Zev Porat

Sunday, September 8, 2019


 by Rev. Joda Collins.
Chauncey Mitchell Depew (1834 - 1928) was an attorney for Cornelius Vanderbilt's railroad interests, president of the New York Central Railroad System, and a United States Senator from New York from 1899 to 1911. Mr. Depew gave a lengthy dedication speech at the unveiling of the Statue of Liberty on October 28, 1886. At the end of that speech he stated the sentence noted above, "There is room in America...." You will find that sentence on page 34 of at the following website. (1).

The plaque on the Statue of Liberty which reads as reproduced below was not on the Statue of Liberty when the Statue was unveiled and dedicated in 1886 and played no role in its unveiling.  (2).  It was added in 1903.  (3). 

"Give me your tired, your poor, Your huddled masses yearning to breathe free, The wretched refuse of your teeming shore. Send these, the homeless, tempest-tossed to me, I lift my lamp beside the golden door!", 

The above quote does not mean America welcomes to our shores those who intend to destroy us, our way of life, trample our honored customs or change our laws.  Nor does it mean that every tired or poor person, all who come in huddled masses including the deceased, the mentally deranged and/or the criminally insane yearning to breathe free have unchallenged right of entry, that every wretched refuse of a person from every teeming (crowded) shore (country) or that every person without a home and every tempest-tossed (troubled person or person in trouble) is automatically authorized to enter America.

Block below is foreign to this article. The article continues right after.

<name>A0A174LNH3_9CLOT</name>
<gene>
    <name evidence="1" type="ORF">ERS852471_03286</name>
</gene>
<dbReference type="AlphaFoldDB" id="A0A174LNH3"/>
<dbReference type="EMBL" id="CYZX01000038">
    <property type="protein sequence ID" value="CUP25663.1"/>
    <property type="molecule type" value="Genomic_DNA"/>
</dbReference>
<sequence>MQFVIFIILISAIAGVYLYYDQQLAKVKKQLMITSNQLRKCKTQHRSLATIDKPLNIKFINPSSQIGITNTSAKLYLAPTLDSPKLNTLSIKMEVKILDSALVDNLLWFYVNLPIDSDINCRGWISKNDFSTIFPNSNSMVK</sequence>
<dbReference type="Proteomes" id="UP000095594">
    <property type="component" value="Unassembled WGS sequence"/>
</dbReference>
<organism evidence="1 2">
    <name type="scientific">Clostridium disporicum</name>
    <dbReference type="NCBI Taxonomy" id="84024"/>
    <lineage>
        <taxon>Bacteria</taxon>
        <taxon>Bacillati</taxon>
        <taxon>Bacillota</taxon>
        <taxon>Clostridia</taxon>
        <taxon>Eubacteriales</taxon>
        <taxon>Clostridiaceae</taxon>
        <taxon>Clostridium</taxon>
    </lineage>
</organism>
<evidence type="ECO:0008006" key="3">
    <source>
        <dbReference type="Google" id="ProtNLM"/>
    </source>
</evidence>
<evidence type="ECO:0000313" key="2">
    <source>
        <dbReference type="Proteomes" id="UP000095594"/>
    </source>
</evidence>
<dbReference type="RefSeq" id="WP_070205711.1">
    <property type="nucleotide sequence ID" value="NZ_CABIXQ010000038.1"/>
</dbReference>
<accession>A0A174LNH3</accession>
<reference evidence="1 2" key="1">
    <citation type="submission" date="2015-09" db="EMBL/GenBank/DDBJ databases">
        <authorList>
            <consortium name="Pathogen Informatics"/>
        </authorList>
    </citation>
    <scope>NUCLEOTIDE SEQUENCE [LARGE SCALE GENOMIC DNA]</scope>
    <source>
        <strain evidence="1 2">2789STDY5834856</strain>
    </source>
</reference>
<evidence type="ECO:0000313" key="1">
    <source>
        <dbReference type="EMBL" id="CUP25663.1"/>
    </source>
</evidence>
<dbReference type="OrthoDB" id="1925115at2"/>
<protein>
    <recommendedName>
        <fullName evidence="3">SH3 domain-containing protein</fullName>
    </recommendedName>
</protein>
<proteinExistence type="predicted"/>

It only takes a modicum of common sense to know you do not open your home to aid and abide the enemy; nor do you destroy yourself or your own in an effort to accommodate the world.  Limits on invitation are based on ability for accommodation and desire to accommodate and cannot outweigh the right of self-preservation.  Once generosity becomes a mandate, it ceases to be generosity and becomes thievery.  Once overwhelming kindness becomes an order "or else," it is slavery.  When you place on a foundation more than the foundation can sustain it is stupidity. 

The Statue of Liberty is not and never was a symbol of open borders, unrestricted immigration and unending welfare payments. Only an idiot thinks it is. Sadly, this generation has no shortage of idiots.

Author Image
Rev . Joda  Collins
I make no claim that anyone else agrees with me.

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